Amid Complaints of Creativity Lack, Council Defers Campus Site Plan

THE FALLS CHURCH City Council welcomed the George Mason High School's regional champion robotics team that will now go to the world championships in St. Louis later this month. (Photo: News-Press)
THE FALLS CHURCH City Council welcomed the George Mason High School’s regional champion robotics team that will now go to the world championships in St. Louis later this month. (Photo: News-Press)

As deliberations on the item did not even begin until well after 10 p.m. Monday night and quickly went to some critical issues and unanswered questions, the Falls Church City Council voted 6-1 to defer approving an action to move a second more detailed “request for proposal” to the two prospective developers of the City-owned 36 acres of land adjacent the West Falls Church Metro station.

Since most of the deliberations on the subject have been held behind closed doors, due to alleged confidentiality considerations, the public and even the Council has had almost no details on the plans as they’ve been developed to move forward. Council members complained Monday that they’d had “less than one business day” to assess this latest proposal, for example.

Meanwhile, the joint, mostly-confidential deliberations between the City Council and School Board have produced a predictable, bare-bones concept for a $112 million high school construction/middle school expansion project, with no amenities such as a swimming pool, and development on 10 acres allowed for commercial use of a mix of a minimum of 40 percent commercial and 60 percent residential use, and that’s it.

The Phase II “request for proposal,” or RFP, once approved by both the F.C. City Council and School Board, will go to the two entities who responded last fall to the Phase I RFP, Edgemore Infrastructure of Bethesda, whose leading contractor is Clark Construction, and Mason Greens Joint Venture, whose major component is Republic Properties of Washington, D.C.

In the Phase II RFP draft, ideas such as phasing in a more modular approach to building the high school, such as Council member Letty Hardi introduced, had no place in the plan, and when Council member Marybeth Connelly noted that the 40-60 ratio of commercial to residential on the economic development portion of the land would be by far the highest in the City, as the market has consistently rejected such levels, there was no answer.

The time-line for the plan presented Monday night pushed a public referendum from this November to May 2017. Yet with Monday’s deferral until after the Fiscal Year 2017 budget is expected to be approved (on April 25), it was suggested that the item be removed from this year’s Capital Improvement Projects (CIP) line item in the budget and pushed ahead.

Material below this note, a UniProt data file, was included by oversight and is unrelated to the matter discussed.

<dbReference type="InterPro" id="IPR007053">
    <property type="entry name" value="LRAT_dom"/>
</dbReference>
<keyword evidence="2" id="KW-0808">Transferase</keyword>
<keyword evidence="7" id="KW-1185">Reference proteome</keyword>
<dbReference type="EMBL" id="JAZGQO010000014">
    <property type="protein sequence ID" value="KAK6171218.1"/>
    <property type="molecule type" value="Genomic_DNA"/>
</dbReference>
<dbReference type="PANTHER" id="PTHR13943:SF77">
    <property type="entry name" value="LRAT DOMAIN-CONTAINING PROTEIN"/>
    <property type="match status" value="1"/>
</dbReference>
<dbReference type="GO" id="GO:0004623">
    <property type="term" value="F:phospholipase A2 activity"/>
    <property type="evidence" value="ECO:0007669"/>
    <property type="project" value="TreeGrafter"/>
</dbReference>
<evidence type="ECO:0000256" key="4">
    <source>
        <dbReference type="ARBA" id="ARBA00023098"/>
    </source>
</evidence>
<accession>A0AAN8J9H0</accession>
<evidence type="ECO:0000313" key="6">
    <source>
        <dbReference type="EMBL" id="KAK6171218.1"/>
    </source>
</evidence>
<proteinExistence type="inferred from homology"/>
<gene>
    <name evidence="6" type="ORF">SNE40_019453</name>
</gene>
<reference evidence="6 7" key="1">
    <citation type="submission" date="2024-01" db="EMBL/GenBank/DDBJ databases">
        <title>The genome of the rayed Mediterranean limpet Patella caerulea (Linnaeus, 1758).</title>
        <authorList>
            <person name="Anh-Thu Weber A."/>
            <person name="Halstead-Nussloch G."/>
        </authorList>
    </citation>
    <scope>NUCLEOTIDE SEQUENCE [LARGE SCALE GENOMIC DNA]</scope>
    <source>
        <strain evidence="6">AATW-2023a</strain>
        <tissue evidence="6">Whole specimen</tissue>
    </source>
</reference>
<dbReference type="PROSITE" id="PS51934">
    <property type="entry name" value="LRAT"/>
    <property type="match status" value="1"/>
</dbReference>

School Board chair Justin Castillo complained about the “constraints” presented by the site impacting the decision to rule out a pool, but City Councilman Phil Duncan said that immediate constraints should be measured against the benefits of 65 years of productive use, There was also no mention of the possible revenue generating potential of an Olympic-sized pool.

Hardi said she was concerned that this project would fail to win the approval of voters in a referendum and suggested a “smaller price tag for the school.” She said, “This is the most strategic piece of land in the City and we want to make sure we don’t miss out on this opportunity.”

City Councilman David Snyder also suggested “we need to see something more imaginative,” and Councilman Dan Sze concurred, saying, “What can we do, a modular approach, a larger high school, 40 percent non-residential, an ice rink surrounded by a medical research center? This is a generational project” that, he complained, has been “one business day in the public and we’re being asked to approve after 11 p.m. tonight.”
Sze’s references were perhaps a not too subtle reference to the Reston Town Center as a model for development of the site.

The second-stage draft RFP includes the option for a developer to either purchase or acquire the economic development portion of the land through a long-term lease. Either way, the stipulation is that 25 percent or more of the purchase or lease price be provided by the developer up front, and that portion would be used to mitigate the cost of the construction of a new high school for the first few years before revenues from the economic development kick in to contribute.

The matter is expected to not come back to the Council until it completes its deliberations on the FY17 budget (see story, elsewhere this issue). But City Attorney Carol McCoskrie reminded the Council that any serious deliberations would probably have to go back into closed sessions and any changes would have to be agreed upon by the School Board.